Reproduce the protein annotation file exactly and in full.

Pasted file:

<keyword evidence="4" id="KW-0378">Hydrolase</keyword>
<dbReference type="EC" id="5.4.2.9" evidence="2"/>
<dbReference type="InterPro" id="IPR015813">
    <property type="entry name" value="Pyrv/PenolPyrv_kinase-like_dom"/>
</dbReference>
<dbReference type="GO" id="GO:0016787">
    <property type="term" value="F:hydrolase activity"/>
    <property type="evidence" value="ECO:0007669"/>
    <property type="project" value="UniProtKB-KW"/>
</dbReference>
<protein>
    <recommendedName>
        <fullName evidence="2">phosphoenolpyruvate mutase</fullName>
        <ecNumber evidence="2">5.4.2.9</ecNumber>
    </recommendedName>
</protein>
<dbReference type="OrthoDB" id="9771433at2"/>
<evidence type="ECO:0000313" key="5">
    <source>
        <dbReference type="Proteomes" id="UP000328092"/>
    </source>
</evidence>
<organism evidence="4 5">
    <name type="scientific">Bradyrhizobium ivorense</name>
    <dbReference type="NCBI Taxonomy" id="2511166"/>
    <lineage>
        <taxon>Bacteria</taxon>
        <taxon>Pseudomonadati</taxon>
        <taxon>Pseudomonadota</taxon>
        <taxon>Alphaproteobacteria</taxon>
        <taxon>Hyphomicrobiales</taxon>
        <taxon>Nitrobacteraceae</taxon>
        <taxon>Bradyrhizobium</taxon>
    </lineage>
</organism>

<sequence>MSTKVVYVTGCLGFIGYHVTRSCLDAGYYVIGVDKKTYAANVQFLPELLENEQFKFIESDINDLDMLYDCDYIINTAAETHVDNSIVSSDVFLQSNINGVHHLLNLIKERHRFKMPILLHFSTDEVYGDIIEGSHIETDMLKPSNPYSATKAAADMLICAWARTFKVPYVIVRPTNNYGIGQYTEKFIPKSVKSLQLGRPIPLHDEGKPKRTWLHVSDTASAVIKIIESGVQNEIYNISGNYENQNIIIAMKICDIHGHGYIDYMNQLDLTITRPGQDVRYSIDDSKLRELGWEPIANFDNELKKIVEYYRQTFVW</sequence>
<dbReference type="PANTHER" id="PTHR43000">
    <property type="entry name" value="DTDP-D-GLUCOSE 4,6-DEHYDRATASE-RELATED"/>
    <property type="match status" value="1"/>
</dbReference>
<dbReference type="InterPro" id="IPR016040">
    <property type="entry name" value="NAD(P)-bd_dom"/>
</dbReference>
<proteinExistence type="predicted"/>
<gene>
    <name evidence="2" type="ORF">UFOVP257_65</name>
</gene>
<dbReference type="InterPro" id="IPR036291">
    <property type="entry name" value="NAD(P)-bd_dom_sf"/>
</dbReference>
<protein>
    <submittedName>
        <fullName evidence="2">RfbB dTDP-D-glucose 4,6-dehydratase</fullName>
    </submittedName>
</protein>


<keyword evidence="4" id="KW-0378">Hydrolase</keyword>
<dbReference type="EC" id="5.4.2.9" evidence="2"/>
<dbReference type="InterPro" id="IPR015813">
    <property type="entry name" value="Pyrv/PenolPyrv_kinase-like_dom"/>
</dbReference>
<dbReference type="GO" id="GO:0016787">
    <property type="term" value="F:hydrolase activity"/>
    <property type="evidence" value="ECO:0007669"/>
    <property type="project" value="UniProtKB-KW"/>
</dbReference>
<protein>
    <recommendedName>
        <fullName evidence="2">phosphoenolpyruvate mutase</fullName>
        <ecNumber evidence="2">5.4.2.9</ecNumber>
    </recommendedName>
</protein>
<dbReference type="OrthoDB" id="9771433at2"/>
<evidence type="ECO:0000313" key="5">
    <source>
        <dbReference type="Proteomes" id="UP000328092"/>
    </source>
</evidence>
<organism evidence="4 5">
    <name type="scientific">Bradyrhizobium ivorense</name>
    <dbReference type="NCBI Taxonomy" id="2511166"/>
    <lineage>
        <taxon>Bacteria</taxon>
        <taxon>Pseudomonadati</taxon>
        <taxon>Pseudomonadota</taxon>
        <taxon>Alphaproteobacteria</taxon>
        <taxon>Hyphomicrobiales</taxon>
        <taxon>Nitrobacteraceae</taxon>
        <taxon>Bradyrhizobium</taxon>
    </lineage>
</organism>

<sequence>MSTKVVYVTGCLGFIGYHVTRSCLDAGYYVIGVDKKTYAANVQFLPELLENEQFKFIESDINDLDMLYDCDYIINTAAETHVDNSIVSSDVFLQSNINGVHHLLNLIKERHRFKMPILLHFSTDEVYGDIIEGSHIETDMLKPSNPYSATKAAADMLICAWARTFKVPYVIVRPTNNYGIGQYTEKFIPKSVKSLQLGRPIPLHDEGKPKRTWLHVSDTASAVIKIIESGVQNEIYNISGNYENQNIIIAMKICDIHGHGYIDYMNQLDLTITRPGQDVRYSIDDSKLRELGWEPIANFDNELKKIVEYYRQTFVW</sequence>
<dbReference type="PANTHER" id="PTHR43000">
    <property type="entry name" value="DTDP-D-GLUCOSE 4,6-DEHYDRATASE-RELATED"/>
    <property type="match status" value="1"/>
</dbReference>
<dbReference type="InterPro" id="IPR016040">
    <property type="entry name" value="NAD(P)-bd_dom"/>
</dbReference>
<proteinExistence type="predicted"/>
<gene>
    <name evidence="2" type="ORF">UFOVP257_65</name>
</gene>
<dbReference type="InterPro" id="IPR036291">
    <property type="entry name" value="NAD(P)-bd_dom_sf"/>
</dbReference>
<protein>
    <submittedName>
        <fullName evidence="2">RfbB dTDP-D-glucose 4,6-dehydratase</fullName>
    </submittedName>
</protein>